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Tinea barbae

Tinea barbae is the name used for infection of the beard and moustache areas of the face with a dermatophyte fungus. It is less common than tinea capitis and generally affects only adult men.

The cause of tinea barbae is most often a zoophilic (animal) fungus:

Tinea barbae is usually due to infection of coarse facial hair with an ectothrix pattern (spores on the outside). In ectothrix infections, the fungal filaments (hyphae) and spores (arthroconidia) cover the outside of the hair.

Clinical features of tinea barbae

Tinea barbae most often affects farmers and is due to direct contact with an infected animal. It is rarely passed from one person to another.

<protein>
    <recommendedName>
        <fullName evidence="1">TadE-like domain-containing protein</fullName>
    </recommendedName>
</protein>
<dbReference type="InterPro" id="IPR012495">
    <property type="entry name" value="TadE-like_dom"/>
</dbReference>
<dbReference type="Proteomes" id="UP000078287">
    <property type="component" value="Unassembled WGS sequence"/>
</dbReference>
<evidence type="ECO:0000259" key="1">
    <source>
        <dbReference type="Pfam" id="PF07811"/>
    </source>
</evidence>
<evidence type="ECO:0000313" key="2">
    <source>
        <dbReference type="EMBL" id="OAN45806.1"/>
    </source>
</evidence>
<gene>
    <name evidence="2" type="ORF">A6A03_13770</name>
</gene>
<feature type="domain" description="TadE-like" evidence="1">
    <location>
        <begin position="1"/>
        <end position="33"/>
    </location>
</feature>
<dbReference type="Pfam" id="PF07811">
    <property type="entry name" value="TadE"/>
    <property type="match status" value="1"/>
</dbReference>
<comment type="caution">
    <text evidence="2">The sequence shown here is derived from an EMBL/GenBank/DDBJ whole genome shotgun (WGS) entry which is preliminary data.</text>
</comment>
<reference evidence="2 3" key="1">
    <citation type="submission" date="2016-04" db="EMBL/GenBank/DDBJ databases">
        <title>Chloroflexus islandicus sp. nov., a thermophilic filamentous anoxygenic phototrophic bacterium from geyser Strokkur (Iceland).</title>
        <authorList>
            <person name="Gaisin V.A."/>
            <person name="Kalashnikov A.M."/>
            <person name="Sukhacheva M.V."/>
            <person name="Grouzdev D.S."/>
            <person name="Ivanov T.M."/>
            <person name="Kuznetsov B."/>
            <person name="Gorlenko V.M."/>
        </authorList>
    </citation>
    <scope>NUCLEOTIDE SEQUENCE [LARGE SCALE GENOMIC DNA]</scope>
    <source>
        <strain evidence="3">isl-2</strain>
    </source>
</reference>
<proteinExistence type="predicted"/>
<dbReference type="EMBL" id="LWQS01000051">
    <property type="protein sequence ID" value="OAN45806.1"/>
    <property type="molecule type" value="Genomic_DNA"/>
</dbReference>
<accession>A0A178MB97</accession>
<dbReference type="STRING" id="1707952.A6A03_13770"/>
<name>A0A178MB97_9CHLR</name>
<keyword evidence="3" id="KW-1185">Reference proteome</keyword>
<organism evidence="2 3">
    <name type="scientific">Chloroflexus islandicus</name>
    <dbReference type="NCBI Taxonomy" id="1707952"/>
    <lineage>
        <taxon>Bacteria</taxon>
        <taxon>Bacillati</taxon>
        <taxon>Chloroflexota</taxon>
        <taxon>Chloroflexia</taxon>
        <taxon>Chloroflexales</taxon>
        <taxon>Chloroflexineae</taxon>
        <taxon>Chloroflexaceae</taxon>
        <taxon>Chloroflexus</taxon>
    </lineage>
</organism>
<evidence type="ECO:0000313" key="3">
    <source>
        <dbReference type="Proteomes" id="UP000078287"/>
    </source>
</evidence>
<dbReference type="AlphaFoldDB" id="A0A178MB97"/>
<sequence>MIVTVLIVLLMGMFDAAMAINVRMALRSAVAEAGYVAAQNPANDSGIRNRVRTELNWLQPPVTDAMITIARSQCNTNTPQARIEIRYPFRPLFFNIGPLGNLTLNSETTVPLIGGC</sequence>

Tinea barbae is usually very inflamed with red lumpy areas, pustules and crusting around the hairs (kerion). The hairs can be pulled out easily. Surprisingly, it is not excessively itchy or painful.

Tinea barbae can result in an id reaction, especially just after starting antifungal treatment.

Diagnosis of tinea barbae

The diagnosis of tinea barbae is confirmed by microscopy and culture of skin scrapings and hair pulled out by the roots.

Treatment of tinea barbae

Topical antifungal agents may be adequate for mild cases of tinea barbae, but it is usually treated with oral antifungal medicines, including terbinafine and itraconazole.

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